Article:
New expanded parental leave in Geneva explained

New expanded parental leave in Geneva explained

Voters in Geneva have approved a plan to completely overhaul and expand parental leave in the city. Under the scheme, Geneva will become the first Swiss canton to extend paid leave for families beyond 18 weeks and provide flexible options for all combinations of new parents.

Geneva lawmakers hail Swiss first for parental leave

“It's a Swiss first. We participated in writing history!” Aurélien Barakat, president of the Geneva Green Liberals (GLP), declared after 57,9 percent of voters approved the “For parental leave now!” popular initiative on June 18. According to Manuelle Pernoud, vice president of the GLP in the city, the proposal is designed to give parents - especially fathers and partners - more time to emotionally connect with their children. "It's a victory for everyone," she told 20 Minuten.

Social Democratic Grand Councillor Thierry Apothéloz added that the plan is “a real step forward for families, for reconciling professional and private lives, and also for the diversity of family models." The idea was also backed by employers, with SRF correspondent Urs Gigen calling it a “comparatively moderate proposal” when previous ideas are borne in mind. 

According to Swissinfo, the initiative's main opponents were elements of left-wing groups, who accused lawmakers of not going far enough. Speaking to SRF, opponents argued that the current plan gives “no actual right to parental leave”, alluding to the fact that despite being in place for years, 25 percent of men actually avoid taking parental leave for fear of losing their jobs.

Guide to the new maternity and paternity leave rules in Geneva

With the passing of the proposal, Geneva is one step closer to implementing what has been named by the media as one of the most generous parental leave schemes in Switzerland. For all the soon-to-be parents out there, here’s what you need to know.

What are the current laws on parental leave in Switzerland?

Currently, women across the alpine nation are entitled to 16 weeks of maternity leave, to be taken after the child is born and registered. While cantonal interpretations vary, as of 2021, the partner of the person who is pregnant is also entitled to two weeks off work.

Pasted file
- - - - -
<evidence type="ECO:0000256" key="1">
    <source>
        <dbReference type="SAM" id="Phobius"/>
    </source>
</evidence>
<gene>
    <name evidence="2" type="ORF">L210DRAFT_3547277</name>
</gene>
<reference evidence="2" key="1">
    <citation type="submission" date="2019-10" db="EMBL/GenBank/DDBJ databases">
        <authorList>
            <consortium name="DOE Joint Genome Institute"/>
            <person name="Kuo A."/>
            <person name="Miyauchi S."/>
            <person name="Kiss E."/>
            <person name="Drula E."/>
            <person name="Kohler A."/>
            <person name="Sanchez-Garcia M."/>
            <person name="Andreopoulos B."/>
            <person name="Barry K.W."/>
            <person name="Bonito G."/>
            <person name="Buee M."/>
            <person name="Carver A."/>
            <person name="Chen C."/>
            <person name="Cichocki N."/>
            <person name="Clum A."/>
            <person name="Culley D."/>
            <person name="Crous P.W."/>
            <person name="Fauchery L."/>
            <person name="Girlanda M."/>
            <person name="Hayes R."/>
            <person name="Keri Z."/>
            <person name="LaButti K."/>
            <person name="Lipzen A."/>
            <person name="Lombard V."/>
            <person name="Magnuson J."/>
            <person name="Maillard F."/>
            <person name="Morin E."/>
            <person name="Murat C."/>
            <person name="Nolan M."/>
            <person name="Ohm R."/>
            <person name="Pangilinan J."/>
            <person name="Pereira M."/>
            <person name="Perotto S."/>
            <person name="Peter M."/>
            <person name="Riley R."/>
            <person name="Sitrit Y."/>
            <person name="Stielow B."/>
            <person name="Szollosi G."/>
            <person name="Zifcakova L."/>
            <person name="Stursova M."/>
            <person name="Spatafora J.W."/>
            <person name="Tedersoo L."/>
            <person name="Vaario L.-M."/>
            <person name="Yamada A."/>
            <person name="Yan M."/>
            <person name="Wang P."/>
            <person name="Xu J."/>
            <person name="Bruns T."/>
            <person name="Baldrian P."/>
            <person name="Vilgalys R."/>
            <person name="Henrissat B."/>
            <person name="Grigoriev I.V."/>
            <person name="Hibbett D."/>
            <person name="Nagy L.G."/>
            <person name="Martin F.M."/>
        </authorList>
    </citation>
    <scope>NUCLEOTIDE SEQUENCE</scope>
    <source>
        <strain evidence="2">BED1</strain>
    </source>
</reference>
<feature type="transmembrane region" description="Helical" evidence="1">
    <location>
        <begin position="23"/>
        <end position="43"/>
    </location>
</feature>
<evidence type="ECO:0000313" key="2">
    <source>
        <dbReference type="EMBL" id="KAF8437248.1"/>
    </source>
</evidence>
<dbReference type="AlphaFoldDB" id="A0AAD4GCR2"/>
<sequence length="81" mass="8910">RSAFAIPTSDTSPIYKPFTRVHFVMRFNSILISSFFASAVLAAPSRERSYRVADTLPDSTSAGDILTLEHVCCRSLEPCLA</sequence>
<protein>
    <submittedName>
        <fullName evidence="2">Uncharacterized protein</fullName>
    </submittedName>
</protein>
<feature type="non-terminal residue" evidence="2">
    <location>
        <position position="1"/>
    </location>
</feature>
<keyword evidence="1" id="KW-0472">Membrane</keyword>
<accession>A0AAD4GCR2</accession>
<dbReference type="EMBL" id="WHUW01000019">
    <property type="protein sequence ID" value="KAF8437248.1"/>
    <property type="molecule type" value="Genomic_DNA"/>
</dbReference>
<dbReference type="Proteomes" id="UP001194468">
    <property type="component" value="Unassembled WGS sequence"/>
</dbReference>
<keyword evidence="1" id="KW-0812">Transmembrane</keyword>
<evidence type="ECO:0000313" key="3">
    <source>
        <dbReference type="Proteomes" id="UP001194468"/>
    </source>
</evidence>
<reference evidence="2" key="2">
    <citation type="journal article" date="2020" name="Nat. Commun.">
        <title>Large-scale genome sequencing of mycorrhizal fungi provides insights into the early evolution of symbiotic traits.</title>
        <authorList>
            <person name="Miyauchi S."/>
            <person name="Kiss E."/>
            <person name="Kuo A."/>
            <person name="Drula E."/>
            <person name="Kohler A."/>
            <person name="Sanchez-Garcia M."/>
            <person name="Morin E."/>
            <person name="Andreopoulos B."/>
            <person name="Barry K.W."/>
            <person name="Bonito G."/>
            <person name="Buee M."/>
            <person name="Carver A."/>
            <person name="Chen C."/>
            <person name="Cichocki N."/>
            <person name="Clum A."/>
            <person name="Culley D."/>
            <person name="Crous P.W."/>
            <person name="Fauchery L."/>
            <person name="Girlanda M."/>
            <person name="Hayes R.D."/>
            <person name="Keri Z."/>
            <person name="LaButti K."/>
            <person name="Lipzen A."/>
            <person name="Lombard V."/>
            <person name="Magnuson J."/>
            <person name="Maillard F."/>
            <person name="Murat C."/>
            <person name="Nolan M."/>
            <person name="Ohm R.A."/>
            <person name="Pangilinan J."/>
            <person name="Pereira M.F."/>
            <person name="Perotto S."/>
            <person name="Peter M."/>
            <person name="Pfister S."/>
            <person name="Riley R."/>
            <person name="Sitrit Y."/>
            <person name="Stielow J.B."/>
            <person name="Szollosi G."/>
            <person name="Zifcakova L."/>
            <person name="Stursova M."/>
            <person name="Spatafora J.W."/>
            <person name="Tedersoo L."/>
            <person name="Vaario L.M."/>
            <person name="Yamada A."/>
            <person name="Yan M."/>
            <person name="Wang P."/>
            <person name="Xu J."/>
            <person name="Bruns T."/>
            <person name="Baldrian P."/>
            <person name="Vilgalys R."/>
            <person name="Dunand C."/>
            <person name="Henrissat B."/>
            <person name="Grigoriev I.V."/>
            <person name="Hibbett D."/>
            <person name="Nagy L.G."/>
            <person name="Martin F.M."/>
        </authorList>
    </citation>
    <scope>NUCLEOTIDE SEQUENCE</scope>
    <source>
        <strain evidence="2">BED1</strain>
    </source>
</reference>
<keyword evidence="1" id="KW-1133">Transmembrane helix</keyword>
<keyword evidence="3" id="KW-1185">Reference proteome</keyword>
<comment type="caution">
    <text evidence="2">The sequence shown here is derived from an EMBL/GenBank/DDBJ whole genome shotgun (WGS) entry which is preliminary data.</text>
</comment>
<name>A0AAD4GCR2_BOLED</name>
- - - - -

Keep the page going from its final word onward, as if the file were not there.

Couples offered up to 24 weeks of leave in Geneva

Under the new plans, mothers in Geneva will still be entitled to at least 16 weeks of maternity leave, while partners will see their leave increased to a minimum of six weeks. Couples will also be able to transfer up to two weeks of their leave to each other as they see fit.

What’s more, an extra two weeks of leave - which once formed paternity leave - can also be freely divided up between couples. This will lead to a maximum of 24 weeks of leave that couples can use to care for their child.

Who can benefit from the new parental leave?

The new law in Geneva grants parental leave to all couples, regardless of whether they are heterosexual, same-sex, or any other combination. Those who have adopted a child will be given the same entitlements as couples who have gone through pregnancy.

Who will pay for it?

In terms of financing, the extra leave will be paid for by companies - if the plan proceeds in its current form, workers will see no increase on their tax returns.

Geneva parental reform to be drafted soon

Despite being approved by voters, the popular initiative remains an “instruction” - meaning it will now be up to the Grand Council of Geneva to create legislation that will make the proposal a reality. What’s more, several questions remain on the table, with 20 Minuten noting that lawmakers are still fleshing out the core of the initiative - a move which could attract some opposition, especially when it comes to whether workers should help foot the bill for the extra leave.

Second, many in the chamber are concerned about the current wording of the referendum: Apothéloz noted that elements of the initiative are still unclear and need to be fleshed out, such as the official minimum duration of maternity leave. Finally, once the Grand Council has finished and approved the plan, it will be sent to Bern to make sure the proposal complies with federal law.

For more information about the proposal, check out the official website (in French).

Jan de Boer


Jan de Boer

Jan studied in York and Sheffield in the UK, obtaining a master's in broadcast journalism and a bachelor's in history. He has worked as a radio DJ, TV presenter, and...

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